The Big Wu: Interview with keyboardist Al Oikari
|Written by Andrew Tuckman|
|Thursday, 10 February 2011 00:00|
West of the Great Lakes and lying just below the Canadian border is a jam band pocket in the heart of Minneapolis.
It is home to The Big Wu and for years the band had been dominating the music scene around the Midwest. It’s no wonder that through the ‘90s and well beyond 2000, large festivals and parties were centered around the band. Ask anyone from Minnesota and they will tell you that The Big Wu was a big part of their life. Some say the group introduced them to the term "jam band".
But with success, comes struggle and the guys from The Big Wu are no exception. Faced with lineup changes, financial struggles and battles with a record company, the band was forced to take a break early in their career. These days the guys are hanging on though, playing isolated shows around Minnesota and hoping for some kind of future. With new babies and growing families, life for the band has become a challenge.
I came late to the Wu after missing them on the east coast and then tuning in late while living in California. Their songs Precious Hands, Kangaroo and Bloodhound from the album Tracking Buffalo Through The Bathtub are some of my favorites. Ones that I could listen to over and over again, putting a smile on my face and singing along to the chorus every time.
On lead guitar & vocals is Chris Castino, on bass & vocals is Andy Miller, on keyboards & vocals is Al Oikari and on percussion & vocals is Terry VanDeWalker. Every member of the band carries his own weight and works well together onstage. Their songs are brilliantly written and could easily get airplay on the radio.
The Big Wu is one of those bands that I wish I saw in their heyday and hope the guys will overcome obstacles and get back out to the west coast. On a recent post about the band, one friend got excited even at the mention of the band’s name. They wanted to know if the Wu had plans to return to California, just so they could see the band again. I think anything is possible at this point and we just have to hope for the best.
Despite minus temperatures in Minnesota, record breaking snowfall and part of the football stadium roof caving in, Al and I spoke in the middle of December about the band and their unknown future.
The community wants to know what the band has been up to. What was the year like and what shows have you played?
I wasn’t sure this year we were ever going to play again. There has been a turnover in the guitar slot as most of you know over the last few years. In July 2009, we did a family reunion festival. But beyond that we passed on playing our annual Thanksgiving show at The Caboose in Minneapolis last year. Nor did we play over New Years Eve. Personally I thought it was a unique opportunity to play because it was a blue moon. I don’t know how many more centuries are going to pass before that happens again. January was slow for us and a little confusing. There wasn’t a cohesive and collective vision within the band, not even knowing if we wanted to continue. It was a little hiatus for us to get recharged and it’s definitely not coincidence that two of the guys’ wives were expecting babies this past summer. I think that maybe led to us having to face priorities. We did a couple shows this year and it worked out really well; the music has been fun. Our drummer returned to college and is managing a bar and our guitarist is working in Minneapolis. Everyone has their day job so the idea of jumping on the tour bus really hasn’t been an option. We talked and decided to do a few test runs on long weekends; we wanted to see what the music and chemistry was like. We did a couple festivals as well and a Caboose show this past fall. We are even thinking about doing a Colorado run in February.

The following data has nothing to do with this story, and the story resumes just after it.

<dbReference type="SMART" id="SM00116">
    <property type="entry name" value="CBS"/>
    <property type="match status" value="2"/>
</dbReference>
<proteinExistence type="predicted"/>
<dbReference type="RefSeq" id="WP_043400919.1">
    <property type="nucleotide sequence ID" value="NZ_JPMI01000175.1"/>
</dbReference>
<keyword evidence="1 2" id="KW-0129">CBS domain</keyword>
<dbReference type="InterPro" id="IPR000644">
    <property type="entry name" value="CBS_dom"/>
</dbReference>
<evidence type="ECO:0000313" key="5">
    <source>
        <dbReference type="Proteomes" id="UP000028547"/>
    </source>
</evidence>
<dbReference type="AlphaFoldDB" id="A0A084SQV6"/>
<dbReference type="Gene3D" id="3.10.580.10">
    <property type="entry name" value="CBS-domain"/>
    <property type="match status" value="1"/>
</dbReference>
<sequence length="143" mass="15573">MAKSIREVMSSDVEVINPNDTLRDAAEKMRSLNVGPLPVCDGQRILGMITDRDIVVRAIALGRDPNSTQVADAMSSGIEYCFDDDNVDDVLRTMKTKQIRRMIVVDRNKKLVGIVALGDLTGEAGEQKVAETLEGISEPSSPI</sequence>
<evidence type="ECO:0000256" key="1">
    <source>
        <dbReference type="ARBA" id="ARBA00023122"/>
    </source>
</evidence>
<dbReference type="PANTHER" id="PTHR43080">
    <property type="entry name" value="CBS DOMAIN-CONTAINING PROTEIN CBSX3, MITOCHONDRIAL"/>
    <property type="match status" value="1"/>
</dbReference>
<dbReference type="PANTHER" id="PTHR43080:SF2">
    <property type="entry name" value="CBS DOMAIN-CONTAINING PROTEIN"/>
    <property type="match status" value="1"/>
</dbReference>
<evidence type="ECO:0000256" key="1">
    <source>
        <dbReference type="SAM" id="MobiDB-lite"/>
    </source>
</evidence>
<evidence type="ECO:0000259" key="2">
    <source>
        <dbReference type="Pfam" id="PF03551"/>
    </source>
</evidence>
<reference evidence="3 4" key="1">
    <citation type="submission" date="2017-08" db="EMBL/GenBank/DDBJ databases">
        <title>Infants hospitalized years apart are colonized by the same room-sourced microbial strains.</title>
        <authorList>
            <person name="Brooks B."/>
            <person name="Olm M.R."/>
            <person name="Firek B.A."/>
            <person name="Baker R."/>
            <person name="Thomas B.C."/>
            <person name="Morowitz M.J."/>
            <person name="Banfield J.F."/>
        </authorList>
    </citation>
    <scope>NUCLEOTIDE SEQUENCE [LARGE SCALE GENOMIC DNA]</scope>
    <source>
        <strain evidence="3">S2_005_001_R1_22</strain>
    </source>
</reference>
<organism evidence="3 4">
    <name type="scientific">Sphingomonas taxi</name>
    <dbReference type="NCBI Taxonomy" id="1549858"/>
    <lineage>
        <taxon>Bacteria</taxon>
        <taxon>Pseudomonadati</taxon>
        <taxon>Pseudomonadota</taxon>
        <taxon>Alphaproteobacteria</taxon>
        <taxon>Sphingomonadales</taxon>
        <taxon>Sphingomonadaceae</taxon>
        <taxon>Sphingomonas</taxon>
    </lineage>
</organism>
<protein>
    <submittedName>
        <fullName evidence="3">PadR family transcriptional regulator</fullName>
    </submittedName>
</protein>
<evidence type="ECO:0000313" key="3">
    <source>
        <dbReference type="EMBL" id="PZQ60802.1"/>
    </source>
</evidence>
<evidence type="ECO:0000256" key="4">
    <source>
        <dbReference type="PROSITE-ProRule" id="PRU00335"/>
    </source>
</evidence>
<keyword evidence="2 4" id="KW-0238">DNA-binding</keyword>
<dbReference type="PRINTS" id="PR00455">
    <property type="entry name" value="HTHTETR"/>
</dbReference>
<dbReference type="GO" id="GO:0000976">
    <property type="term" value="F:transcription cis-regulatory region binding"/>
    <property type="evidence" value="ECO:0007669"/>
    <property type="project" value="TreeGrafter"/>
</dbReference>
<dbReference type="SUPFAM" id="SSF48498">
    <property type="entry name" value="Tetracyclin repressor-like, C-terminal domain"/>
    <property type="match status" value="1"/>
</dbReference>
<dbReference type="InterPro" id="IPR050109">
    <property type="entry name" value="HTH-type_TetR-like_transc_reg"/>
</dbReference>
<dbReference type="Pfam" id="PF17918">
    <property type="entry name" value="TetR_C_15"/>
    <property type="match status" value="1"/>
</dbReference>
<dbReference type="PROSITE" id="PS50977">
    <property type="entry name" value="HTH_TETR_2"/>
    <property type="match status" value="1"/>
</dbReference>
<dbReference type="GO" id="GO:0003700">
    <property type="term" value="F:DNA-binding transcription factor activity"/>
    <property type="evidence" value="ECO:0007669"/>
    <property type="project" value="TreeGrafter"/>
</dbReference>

You guys have a New Years show coming up. What’s planned for that big weekend?
New Years will be in a ballroom, at a hotel complex in Burnsville, with a complete package for our fans to have dinner, champagne, a party at the swimming pool and one full night of music. The whole idea of partying and then going up to your room sounds very appealing to us and especially the fans. The band Down Lo will be opening up the night, who are also a bunch of friends of ours.
You joined in ’96 Al, how did that happen?
A mutual friend called me up and told me that a new band was playing regularly and didn’t have a keyboardist. He thought it would be a good fit. I ended up playing the whole night with them and the chemistry was great. Although, I must say that I didn’t know many of the song titles and structures. But, I improvised and followed along pretty well. That summer I started playing sporadically and then more regularly by September of that year.
What kind of band did The Wu want to be back then? Was it always the plan to tour and develop a following?
The guys were all college students and just wanting to play music. By the time I came along they had a good repertoire of cover songs doing The Dead, Dylan and The Allman Brothers among others. That was the time when Jerry passed away. What struck me was the great vocals and double guitar in the band. It was very melodic and the songs had nice lines in the music. They really had the three-part harmony down with their voices and were writing their own material.